The United States will become the world’s top producer of oil and natural gas over the next several decades, but China and India will lead a host of developing countries in embracing clean energy technologies for power generation as costs for renewables continue to decline.
That’s according to an analysis by Fatih Birol, executive director of the International Energy Agency (IEA), who testified Tuesday before the Senate Energy and Natural Resources Committee. He added that electricity will play an expanding role in the energy sector in the future.
“The United States is set to become the undisputed leader of oil and gas production for many years to come, which has huge implications,” Birol said. As a supplement to written testimony he said IEA is projecting an 8 million b/d increase in U.S. tight oil output from 2010 to 2025. IEA is forecasting the United States will become the world’s largest liquefied natural gas (LNG) exporter by the mid-2020s. A few years after that it should become a net oil exporter.
“Your country remains a major importer of heavier crudes that suit the configuration of your refineries, but at the same time a larger exporter of light crude and refined products,” he said. “As such, with the United States accounting for 80% of the increase in global oil supply to 2025 and maintaining near-term downward pressure on prices, our projections suggest that the world’s consumers are not yet ready to say goodbye to the era of oil.”
However, an era of renewables is clearly on the horizon, Birol said, in part on a 70% decline in solar photovoltaic (PV) capacity costs since 2010. At the same time, wind costs have fallen 25% and battery costs have dropped 40%.
“In addition to industrious countries, major growth in renewables is coming today from emerging countries, especially China and India — they are the leaders,” Birol said. China is the current world leader in terms of solar and wind power. “When we look at the future, we see that the cost of solar and wind continue to decline, and they are going to compete very soon…[with] traditional sources of electricity.”
Why are China and other countries pushing solar and wind? Birol said the primary reason is not climate change, but rather renewables are cheap and their development could help mitigate pollution, especially in cities.
“We are seeing big growth in solar and wind in the next years to come,” Birol said. In his written testimony, he said China would overtake the United States as the largest oil consumer around 2030, with net imports reaching 13 million b/d in 2040. “But stringent fuel efficiency measures for cars and trucks, and a shift which sees one-in-four cars being electric by 2040, means that China is no longer the main driving force behind global oil use — demand growth is larger in India post-2025.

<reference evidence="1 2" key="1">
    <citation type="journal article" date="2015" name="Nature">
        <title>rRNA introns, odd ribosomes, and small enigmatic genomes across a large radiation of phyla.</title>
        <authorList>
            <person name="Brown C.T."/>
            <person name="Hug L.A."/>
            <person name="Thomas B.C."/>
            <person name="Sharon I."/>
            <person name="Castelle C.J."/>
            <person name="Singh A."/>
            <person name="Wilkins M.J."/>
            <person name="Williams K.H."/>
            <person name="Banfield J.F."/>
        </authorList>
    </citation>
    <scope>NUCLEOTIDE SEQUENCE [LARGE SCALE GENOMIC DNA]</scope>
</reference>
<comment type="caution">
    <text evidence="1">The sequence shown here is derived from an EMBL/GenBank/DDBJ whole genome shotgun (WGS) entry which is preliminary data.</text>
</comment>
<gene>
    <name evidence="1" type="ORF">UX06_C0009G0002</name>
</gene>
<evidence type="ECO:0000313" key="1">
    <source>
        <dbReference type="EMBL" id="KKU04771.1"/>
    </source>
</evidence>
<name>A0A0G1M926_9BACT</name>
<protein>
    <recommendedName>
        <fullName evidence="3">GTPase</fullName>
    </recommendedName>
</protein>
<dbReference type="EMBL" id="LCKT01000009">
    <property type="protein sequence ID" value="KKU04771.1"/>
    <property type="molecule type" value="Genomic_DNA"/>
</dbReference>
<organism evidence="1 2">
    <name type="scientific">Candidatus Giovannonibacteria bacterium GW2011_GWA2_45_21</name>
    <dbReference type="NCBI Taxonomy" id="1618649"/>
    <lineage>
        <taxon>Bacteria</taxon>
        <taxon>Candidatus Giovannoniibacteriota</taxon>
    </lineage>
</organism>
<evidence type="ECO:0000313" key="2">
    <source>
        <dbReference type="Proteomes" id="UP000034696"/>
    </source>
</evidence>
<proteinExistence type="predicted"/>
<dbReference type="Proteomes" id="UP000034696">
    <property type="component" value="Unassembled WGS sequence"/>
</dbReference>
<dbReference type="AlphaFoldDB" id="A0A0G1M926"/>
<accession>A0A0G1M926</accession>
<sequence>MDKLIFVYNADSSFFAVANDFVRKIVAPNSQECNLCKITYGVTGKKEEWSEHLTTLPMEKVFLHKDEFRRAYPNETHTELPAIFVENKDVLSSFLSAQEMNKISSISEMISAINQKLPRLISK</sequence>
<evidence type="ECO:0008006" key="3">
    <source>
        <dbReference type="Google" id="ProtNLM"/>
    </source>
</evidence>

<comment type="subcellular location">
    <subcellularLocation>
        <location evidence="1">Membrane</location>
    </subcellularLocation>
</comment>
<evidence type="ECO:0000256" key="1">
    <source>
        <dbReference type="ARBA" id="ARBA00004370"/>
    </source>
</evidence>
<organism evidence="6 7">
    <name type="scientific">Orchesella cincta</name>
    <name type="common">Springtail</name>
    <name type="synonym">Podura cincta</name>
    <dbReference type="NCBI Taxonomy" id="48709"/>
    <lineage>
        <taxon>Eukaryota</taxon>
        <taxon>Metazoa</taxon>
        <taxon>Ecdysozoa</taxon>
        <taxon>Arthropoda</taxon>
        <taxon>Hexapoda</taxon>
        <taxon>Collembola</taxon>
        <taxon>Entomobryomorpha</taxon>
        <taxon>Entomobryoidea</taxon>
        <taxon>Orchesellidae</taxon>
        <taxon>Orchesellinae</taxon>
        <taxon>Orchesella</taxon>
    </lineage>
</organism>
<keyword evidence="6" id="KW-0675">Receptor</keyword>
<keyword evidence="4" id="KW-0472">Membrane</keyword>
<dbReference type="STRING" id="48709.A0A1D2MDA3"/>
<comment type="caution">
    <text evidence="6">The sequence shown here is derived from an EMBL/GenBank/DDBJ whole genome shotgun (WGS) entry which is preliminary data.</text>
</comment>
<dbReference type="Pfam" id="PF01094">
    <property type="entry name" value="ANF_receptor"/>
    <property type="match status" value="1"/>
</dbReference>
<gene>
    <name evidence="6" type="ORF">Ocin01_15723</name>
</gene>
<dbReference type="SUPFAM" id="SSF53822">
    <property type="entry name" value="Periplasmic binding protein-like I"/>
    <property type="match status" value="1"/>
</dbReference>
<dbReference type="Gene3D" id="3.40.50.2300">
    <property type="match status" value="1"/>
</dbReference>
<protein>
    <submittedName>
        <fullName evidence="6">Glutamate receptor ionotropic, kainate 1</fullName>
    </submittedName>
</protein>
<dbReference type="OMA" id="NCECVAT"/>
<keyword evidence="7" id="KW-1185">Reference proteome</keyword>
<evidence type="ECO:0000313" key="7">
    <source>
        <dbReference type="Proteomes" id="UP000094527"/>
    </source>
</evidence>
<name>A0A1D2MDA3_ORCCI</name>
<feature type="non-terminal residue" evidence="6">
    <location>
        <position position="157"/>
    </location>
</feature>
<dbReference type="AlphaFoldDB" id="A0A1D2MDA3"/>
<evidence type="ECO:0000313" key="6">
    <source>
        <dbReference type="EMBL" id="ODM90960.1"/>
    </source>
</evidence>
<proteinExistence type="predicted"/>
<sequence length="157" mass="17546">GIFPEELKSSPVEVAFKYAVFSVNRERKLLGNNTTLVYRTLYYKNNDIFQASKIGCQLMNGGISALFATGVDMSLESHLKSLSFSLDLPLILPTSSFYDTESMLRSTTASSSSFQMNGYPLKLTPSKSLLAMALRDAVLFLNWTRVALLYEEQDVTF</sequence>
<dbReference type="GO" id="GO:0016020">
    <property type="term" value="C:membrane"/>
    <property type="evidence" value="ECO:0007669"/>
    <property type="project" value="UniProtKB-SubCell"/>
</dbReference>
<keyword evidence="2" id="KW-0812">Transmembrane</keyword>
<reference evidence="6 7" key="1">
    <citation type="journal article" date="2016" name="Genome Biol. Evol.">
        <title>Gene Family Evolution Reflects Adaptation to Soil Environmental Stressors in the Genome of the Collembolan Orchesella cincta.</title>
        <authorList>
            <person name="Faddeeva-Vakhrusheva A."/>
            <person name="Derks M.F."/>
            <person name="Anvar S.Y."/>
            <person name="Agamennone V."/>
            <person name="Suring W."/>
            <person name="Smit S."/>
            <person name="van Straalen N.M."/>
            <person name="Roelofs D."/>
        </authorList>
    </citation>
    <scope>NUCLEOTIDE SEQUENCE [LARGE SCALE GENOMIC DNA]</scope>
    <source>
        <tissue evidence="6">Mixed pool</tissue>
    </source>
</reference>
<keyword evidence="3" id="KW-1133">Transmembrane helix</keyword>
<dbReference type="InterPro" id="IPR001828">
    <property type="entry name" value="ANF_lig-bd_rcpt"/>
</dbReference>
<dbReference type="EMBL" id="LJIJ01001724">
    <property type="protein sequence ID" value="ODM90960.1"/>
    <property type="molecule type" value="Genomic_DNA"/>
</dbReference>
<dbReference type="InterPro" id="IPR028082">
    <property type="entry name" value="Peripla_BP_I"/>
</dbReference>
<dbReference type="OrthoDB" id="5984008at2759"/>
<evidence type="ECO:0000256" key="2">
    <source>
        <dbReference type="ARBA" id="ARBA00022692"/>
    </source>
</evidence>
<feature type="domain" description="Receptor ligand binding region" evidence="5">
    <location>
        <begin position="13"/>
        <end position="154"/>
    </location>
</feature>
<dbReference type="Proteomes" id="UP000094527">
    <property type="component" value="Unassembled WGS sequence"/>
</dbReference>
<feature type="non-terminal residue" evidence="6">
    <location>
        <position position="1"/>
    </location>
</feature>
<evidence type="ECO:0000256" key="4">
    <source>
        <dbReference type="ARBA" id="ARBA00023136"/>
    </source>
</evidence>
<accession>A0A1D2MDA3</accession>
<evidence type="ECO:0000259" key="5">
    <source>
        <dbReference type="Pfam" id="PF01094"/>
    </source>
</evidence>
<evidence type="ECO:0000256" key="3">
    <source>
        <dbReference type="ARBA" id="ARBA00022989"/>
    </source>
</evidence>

“In fact, India is the largest contributor to demand growth to 2040, almost 30% of total growth, as its share of global energy use rises to 11%. Southeast Asia is another rising heavyweight in global energy, with demand growing at twice the pace of China. Overall, developing countries in Asia account for two-thirds of global energy growth, with the rest coming mainly from the Middle East, Africa and Latin America.”
Meanwhile, global demand for electricity is projected to grow by 2% per year from 2016 to 2040, a rate nearly twice the rate of final energy demand.
“The scale of future electricity needs and the challenge of decarbonizing power supply help to explain why global investment in electricity overtook that of oil and gas for the first time in 2016 and why electricity security is moving firmly up the policy agenda,” Birol said. “This does not come without significant challenges.
“For example, because wind and solar PV are variable renewable resources and their input cannot be fully forecast and programmed, the so-called system integration of these variable renewable sources has emerged as a major economic and policy challenge. The U.S. is not alone in facing this challenge as there are countries with already much larger shares of wind and solar PV in their respective power systems.”
IEA’s flagship annual publication, World Energy Outlook-2017, was published last November. Among the findings, economists said U.S. tight oil production was expected to plateau in the late 2020s, while global natural gas use is projected to rise by 45% to 2040.
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